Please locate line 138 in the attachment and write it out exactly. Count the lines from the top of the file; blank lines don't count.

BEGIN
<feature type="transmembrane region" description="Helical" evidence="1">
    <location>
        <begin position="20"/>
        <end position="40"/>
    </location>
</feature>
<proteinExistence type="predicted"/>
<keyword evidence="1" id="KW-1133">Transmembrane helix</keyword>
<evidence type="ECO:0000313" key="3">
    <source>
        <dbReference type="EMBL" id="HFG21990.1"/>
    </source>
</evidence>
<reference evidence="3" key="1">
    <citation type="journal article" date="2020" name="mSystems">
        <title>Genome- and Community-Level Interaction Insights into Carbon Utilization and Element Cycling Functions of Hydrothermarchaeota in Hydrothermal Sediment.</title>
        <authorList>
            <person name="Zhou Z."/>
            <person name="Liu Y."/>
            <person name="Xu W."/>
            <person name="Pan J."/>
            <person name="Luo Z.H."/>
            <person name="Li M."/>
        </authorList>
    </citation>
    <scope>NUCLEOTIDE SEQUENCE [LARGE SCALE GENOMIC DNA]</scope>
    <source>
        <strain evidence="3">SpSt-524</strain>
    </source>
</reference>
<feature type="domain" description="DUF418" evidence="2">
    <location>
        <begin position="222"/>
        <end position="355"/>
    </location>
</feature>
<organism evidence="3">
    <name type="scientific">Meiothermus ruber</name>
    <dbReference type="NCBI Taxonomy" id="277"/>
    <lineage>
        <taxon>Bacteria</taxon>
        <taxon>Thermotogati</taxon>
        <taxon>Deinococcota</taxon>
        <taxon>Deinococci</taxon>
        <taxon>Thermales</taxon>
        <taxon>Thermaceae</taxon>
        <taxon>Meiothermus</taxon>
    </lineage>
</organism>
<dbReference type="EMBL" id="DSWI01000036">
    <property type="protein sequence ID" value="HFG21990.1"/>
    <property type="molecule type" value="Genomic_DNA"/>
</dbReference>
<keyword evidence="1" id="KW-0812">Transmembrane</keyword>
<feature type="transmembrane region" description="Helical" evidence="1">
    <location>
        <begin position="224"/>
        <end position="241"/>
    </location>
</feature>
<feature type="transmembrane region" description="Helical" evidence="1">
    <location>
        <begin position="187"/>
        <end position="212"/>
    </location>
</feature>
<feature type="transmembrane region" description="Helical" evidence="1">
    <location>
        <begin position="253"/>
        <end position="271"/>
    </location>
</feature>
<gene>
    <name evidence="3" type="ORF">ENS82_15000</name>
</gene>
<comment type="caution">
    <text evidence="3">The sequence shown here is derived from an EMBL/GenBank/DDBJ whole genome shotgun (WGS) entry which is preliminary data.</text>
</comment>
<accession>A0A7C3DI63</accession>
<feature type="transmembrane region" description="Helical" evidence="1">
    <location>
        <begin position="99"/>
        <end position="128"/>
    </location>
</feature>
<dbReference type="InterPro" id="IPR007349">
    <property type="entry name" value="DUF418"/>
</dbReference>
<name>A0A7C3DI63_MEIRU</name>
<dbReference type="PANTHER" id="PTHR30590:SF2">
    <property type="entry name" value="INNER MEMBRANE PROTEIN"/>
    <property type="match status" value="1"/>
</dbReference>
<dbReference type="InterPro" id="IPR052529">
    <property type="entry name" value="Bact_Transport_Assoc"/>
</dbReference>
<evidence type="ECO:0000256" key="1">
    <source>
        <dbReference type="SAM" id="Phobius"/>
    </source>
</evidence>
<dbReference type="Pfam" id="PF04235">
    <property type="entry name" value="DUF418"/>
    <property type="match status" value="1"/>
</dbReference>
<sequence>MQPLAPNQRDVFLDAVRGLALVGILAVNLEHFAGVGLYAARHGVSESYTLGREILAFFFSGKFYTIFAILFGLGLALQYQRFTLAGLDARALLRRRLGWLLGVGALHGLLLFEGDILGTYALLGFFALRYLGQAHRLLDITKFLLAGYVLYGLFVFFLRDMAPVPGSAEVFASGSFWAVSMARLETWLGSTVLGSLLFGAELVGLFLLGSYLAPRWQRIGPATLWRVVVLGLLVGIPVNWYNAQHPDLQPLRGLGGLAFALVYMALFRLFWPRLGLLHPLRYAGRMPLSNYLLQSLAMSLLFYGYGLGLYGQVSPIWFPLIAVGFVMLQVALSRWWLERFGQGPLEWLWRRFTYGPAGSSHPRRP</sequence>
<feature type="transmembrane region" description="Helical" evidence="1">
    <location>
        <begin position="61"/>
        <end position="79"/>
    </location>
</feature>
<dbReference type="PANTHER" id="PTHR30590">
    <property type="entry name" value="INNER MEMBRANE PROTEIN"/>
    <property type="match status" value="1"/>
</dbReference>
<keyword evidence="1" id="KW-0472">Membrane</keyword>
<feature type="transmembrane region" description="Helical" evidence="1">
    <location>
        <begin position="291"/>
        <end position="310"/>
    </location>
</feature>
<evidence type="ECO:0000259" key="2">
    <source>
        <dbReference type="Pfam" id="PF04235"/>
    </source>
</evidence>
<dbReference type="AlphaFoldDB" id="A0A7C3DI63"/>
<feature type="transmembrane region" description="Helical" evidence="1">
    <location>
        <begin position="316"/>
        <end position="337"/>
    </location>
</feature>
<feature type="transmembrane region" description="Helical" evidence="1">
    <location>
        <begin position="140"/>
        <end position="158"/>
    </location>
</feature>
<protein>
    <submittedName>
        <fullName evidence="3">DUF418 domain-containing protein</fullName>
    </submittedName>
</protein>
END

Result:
        <begin position="140"/>